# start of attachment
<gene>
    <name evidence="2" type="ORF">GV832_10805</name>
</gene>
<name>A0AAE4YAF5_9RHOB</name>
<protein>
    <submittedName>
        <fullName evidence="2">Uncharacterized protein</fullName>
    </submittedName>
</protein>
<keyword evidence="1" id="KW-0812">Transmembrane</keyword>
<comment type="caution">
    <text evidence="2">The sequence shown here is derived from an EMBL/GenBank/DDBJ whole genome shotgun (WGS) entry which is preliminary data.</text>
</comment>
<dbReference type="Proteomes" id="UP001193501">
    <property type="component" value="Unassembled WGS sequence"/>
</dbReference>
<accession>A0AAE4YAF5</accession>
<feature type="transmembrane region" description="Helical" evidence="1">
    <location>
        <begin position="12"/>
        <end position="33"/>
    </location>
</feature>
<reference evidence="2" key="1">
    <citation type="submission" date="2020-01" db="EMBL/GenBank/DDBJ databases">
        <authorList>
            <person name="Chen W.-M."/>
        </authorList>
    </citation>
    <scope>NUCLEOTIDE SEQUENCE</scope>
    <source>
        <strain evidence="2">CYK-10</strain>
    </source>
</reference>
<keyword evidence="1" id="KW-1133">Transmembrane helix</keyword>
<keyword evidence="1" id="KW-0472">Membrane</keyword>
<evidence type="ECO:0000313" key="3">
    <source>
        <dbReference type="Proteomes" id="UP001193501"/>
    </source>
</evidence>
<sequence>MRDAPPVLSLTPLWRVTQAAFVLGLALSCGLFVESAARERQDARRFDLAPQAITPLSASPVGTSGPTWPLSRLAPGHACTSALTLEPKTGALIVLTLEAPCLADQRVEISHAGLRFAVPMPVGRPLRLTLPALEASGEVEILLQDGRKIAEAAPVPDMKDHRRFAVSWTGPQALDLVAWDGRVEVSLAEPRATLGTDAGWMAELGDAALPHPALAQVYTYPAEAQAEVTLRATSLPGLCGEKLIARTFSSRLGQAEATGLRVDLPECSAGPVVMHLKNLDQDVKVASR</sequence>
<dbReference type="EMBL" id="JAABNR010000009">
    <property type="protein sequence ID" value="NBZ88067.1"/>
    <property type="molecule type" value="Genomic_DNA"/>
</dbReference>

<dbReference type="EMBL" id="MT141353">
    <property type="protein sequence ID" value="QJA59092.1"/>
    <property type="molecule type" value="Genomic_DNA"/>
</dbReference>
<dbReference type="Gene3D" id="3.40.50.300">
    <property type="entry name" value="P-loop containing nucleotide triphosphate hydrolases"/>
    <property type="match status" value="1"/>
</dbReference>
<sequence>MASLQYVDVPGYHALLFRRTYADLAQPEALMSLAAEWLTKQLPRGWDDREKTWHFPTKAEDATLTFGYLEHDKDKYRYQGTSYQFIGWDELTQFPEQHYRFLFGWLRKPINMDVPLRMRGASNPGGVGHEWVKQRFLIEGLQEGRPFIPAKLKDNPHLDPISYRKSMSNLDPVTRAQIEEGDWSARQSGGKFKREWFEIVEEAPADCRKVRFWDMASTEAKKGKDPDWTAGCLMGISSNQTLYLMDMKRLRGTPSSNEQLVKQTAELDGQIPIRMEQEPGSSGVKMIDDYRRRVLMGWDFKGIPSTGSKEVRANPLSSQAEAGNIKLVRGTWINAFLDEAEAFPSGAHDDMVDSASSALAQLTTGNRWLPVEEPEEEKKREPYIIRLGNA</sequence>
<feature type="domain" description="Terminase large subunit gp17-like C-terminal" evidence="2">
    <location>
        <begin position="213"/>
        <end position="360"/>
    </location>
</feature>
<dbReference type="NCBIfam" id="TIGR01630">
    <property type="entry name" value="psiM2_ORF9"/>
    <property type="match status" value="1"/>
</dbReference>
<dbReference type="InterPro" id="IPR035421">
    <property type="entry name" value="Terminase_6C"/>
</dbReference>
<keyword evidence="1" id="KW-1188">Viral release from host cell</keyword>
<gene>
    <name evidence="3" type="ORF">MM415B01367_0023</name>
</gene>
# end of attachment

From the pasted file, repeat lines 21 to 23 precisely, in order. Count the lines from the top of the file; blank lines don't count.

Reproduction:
        <end position="33"/>
    </location>
</feature>